It’s Time To Stop Blaming Lactic Acid

For many people, lactic acid is seen as a villain – a troublesome substance that actively works against their fitness goals. You’ve likely been told for most of your life in the health and fitness world that the acid is the thing slowing you down, making you weak, and leaving you sore.

According to modern science, however, that’s not really the case. The truth, it turns out, is that lactic acid is actually an incredibly useful substance. But, the role of lactic acid isn’t the only myth and misunderstanding at work here. So, what’s the truth about lactic acid?

Similar But Different

The first thing to understand is that you probably aren’t actually talking about lactic acid when you…talk about lactic acid. Although the terms lactate and lactic acid are generally used interchangeably – even by trainers, coaches and athletes – there’s a very important difference between the two substances.

And that difference is one little proton. Specifically, lactic acid contains a proton that’s missing from lactate. Lactic acid becomes lactate, however, when it donates that defining proton to other molecule.

So, although both lactic acid and lactate can typically be found in your body, lactate is the proper name for the chemical that receives the blame for so many fitness woes.

What People Thought

Next, we need to cover some of the previously held beliefs regarding lactate and athletic performance. As you’ve likely heard – and as mentioned above – the most common myth regarding lactate is that it is responsible for the fatigue and burn that you experience during exercise.

For the most part, this comes from a particularly strange experiment by Nobel laureate Otto Meyerhoff. In early 1900s, Dr. Meyerhoff cut a frog in half and stuck its back legs in a jar. Just to make things a little more odd, Otto then hit the frogs legs with electric shocks. Although the muscles had no blood, oxygen or fuel source, the muscles twitched. After a few contractions, though, the muscles stopped moving.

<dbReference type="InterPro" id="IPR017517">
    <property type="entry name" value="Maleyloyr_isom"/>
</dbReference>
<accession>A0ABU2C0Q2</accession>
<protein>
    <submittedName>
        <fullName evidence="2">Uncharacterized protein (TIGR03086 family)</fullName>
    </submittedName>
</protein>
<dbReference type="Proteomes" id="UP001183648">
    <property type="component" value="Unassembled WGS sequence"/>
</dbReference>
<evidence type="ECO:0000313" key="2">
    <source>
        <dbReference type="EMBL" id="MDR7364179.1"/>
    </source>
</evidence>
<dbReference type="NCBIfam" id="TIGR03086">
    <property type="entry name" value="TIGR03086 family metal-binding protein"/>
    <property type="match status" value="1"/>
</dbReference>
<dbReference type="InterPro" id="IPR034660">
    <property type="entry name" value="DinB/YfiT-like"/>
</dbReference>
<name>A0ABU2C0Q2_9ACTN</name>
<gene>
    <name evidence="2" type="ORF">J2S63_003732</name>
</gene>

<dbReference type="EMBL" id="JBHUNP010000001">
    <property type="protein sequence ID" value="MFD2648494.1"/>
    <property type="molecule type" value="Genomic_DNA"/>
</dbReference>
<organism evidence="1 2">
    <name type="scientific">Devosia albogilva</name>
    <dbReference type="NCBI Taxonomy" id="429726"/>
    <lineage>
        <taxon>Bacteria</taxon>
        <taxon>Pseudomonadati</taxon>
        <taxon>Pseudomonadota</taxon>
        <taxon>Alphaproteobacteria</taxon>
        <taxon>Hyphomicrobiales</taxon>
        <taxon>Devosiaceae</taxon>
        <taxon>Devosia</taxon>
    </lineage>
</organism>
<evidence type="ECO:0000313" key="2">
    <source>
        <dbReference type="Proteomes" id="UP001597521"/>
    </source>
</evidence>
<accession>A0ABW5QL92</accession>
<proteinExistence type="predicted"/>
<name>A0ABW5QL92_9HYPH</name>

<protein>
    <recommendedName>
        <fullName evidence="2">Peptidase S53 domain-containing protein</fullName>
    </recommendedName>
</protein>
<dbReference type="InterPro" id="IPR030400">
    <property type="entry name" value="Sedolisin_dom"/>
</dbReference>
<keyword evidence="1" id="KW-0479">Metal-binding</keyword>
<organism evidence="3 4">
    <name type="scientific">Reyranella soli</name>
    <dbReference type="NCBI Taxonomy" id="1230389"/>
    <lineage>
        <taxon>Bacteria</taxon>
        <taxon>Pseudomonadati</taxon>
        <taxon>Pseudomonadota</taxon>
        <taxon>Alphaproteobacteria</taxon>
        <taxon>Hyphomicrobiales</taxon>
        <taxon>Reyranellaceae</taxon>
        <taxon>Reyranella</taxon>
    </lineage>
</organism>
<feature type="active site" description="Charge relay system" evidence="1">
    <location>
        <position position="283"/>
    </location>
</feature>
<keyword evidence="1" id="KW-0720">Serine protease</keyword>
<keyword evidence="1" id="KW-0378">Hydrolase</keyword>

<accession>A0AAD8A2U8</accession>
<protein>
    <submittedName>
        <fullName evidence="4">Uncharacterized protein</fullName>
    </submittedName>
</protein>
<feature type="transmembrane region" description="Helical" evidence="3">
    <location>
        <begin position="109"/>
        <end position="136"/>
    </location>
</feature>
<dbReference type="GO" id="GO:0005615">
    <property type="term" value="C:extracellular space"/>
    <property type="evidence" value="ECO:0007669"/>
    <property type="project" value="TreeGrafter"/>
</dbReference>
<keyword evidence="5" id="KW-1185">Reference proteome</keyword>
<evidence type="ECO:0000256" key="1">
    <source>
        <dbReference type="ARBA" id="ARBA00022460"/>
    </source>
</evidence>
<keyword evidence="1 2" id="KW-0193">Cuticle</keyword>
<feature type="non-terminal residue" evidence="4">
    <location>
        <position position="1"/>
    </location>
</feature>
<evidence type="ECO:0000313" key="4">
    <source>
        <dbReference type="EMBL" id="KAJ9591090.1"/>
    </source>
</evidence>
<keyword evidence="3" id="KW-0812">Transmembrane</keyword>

When Meyerhoff examined the frog’s legs, the muscles were full of lactic acid. Based on this bit of half-baked research, the conclusion was made that lactic acid – and its related lactate – causes muscular failure.

Beyond the short-term fatigue that occurs during strenuous work, though, lactate has also been blamed for delayed on-set muscle soreness (DOMS). This concept was based simply on conjecture and never had any actual science behind it.

What We Know Now

As you likely assumed, though, science has since uncovered that all of those assumptions are wrong. First, let’s start with the easy one: DOMS.

Just like its descriptive name suggests, delayed on-set muscle soreness sets in 24 to 48 hours after exercise. Remember, however, that lactate builds up during your workout and is usually cleared out within an hour. So the time frame simply does not line up.

This myth falls apart even more, though, when you look into the primary misconception regarding muscular fatigue. In the 1970s, studies found that working muscles actually burn lactate at incredibly high rates as fuel – specifically within the cellular powerhouse known as the mitochondria.

Further research has found that proper training can increase the amount of mitochondria in a cell, which then enhances that cell’s ability to use lactate as fuel. The longstanding idea that lactic causes fatigue, then, simply doesn’t hold up.

So while lactate does build up during intense exercise, it’s actually acting as a fuel and not a harmful, troublesome waste product.